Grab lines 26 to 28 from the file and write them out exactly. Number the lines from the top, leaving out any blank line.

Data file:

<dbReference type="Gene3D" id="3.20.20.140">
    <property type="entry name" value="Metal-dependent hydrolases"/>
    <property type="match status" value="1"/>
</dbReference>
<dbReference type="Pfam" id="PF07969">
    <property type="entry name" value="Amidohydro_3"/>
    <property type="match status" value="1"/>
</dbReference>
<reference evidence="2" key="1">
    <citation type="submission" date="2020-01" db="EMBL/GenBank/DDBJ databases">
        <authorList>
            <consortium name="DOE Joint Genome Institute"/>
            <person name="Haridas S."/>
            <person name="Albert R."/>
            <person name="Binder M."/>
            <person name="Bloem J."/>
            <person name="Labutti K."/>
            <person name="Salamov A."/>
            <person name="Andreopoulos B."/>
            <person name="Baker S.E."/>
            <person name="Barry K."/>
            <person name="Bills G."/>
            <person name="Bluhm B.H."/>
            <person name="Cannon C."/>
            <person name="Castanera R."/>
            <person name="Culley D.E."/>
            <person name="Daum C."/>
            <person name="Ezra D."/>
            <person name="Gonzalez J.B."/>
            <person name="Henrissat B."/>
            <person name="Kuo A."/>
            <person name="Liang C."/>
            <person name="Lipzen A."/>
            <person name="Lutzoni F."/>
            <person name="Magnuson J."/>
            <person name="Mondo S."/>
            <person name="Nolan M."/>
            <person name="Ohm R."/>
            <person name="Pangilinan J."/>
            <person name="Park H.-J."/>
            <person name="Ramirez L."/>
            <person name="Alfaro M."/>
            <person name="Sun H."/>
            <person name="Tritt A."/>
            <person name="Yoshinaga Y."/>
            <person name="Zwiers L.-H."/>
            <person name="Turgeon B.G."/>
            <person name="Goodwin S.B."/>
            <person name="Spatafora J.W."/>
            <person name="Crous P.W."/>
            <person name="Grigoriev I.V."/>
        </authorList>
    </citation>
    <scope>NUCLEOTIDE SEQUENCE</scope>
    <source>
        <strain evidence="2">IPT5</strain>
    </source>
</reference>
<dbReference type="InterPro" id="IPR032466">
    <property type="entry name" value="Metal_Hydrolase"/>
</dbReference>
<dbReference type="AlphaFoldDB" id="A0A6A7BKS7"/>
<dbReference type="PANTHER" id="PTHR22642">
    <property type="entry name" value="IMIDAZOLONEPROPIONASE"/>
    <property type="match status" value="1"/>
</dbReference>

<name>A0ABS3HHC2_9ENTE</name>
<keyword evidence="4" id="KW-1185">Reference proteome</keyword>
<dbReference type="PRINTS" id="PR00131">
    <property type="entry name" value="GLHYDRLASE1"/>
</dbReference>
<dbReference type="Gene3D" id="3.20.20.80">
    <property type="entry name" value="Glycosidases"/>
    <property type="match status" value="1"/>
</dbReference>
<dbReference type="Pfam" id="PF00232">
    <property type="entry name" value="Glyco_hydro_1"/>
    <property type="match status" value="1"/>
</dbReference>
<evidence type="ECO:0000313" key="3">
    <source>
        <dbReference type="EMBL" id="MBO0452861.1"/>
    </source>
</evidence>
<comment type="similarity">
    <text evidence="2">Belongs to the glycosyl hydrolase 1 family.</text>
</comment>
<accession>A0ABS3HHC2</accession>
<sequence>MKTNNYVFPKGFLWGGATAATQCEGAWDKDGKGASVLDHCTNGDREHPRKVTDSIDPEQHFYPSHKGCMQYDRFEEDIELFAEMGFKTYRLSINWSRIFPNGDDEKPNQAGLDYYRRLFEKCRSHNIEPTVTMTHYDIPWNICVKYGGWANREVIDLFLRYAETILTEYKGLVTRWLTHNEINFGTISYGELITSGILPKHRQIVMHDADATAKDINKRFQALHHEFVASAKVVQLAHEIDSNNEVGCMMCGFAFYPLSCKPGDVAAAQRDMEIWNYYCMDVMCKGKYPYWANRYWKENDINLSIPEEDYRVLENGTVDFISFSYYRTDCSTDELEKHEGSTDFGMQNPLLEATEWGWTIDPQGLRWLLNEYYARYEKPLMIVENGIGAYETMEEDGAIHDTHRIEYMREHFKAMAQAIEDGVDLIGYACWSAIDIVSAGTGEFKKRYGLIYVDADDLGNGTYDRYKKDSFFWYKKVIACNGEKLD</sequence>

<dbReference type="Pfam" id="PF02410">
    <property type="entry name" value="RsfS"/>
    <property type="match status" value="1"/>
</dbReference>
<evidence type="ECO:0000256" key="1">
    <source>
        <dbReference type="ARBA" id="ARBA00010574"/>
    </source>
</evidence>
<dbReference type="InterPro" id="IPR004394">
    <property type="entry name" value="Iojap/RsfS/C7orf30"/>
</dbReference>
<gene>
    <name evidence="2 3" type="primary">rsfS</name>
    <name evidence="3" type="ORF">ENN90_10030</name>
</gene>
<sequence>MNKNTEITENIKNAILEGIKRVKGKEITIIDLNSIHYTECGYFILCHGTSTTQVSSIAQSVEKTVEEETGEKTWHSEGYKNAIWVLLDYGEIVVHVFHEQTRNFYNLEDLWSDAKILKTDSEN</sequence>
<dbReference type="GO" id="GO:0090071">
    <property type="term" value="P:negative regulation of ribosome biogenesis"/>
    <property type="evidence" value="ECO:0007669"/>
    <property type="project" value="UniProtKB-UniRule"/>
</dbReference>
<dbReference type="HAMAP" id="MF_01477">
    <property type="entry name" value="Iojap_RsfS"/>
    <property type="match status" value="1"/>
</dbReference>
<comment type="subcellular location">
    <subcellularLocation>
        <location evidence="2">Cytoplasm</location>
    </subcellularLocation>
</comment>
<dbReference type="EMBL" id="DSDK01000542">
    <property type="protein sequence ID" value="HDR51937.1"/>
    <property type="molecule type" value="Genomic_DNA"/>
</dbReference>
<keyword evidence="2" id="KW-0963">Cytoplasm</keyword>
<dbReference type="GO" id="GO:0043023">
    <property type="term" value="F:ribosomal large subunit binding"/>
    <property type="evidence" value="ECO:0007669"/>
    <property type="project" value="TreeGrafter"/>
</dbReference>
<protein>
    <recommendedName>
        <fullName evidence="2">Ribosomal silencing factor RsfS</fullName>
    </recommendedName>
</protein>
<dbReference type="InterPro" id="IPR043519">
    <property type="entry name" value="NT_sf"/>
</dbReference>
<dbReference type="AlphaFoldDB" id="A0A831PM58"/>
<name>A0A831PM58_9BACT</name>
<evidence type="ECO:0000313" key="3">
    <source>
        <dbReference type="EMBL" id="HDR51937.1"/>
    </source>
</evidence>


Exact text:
            <person name="Culley D.E."/>
            <person name="Daum C."/>
            <person name="Ezra D."/>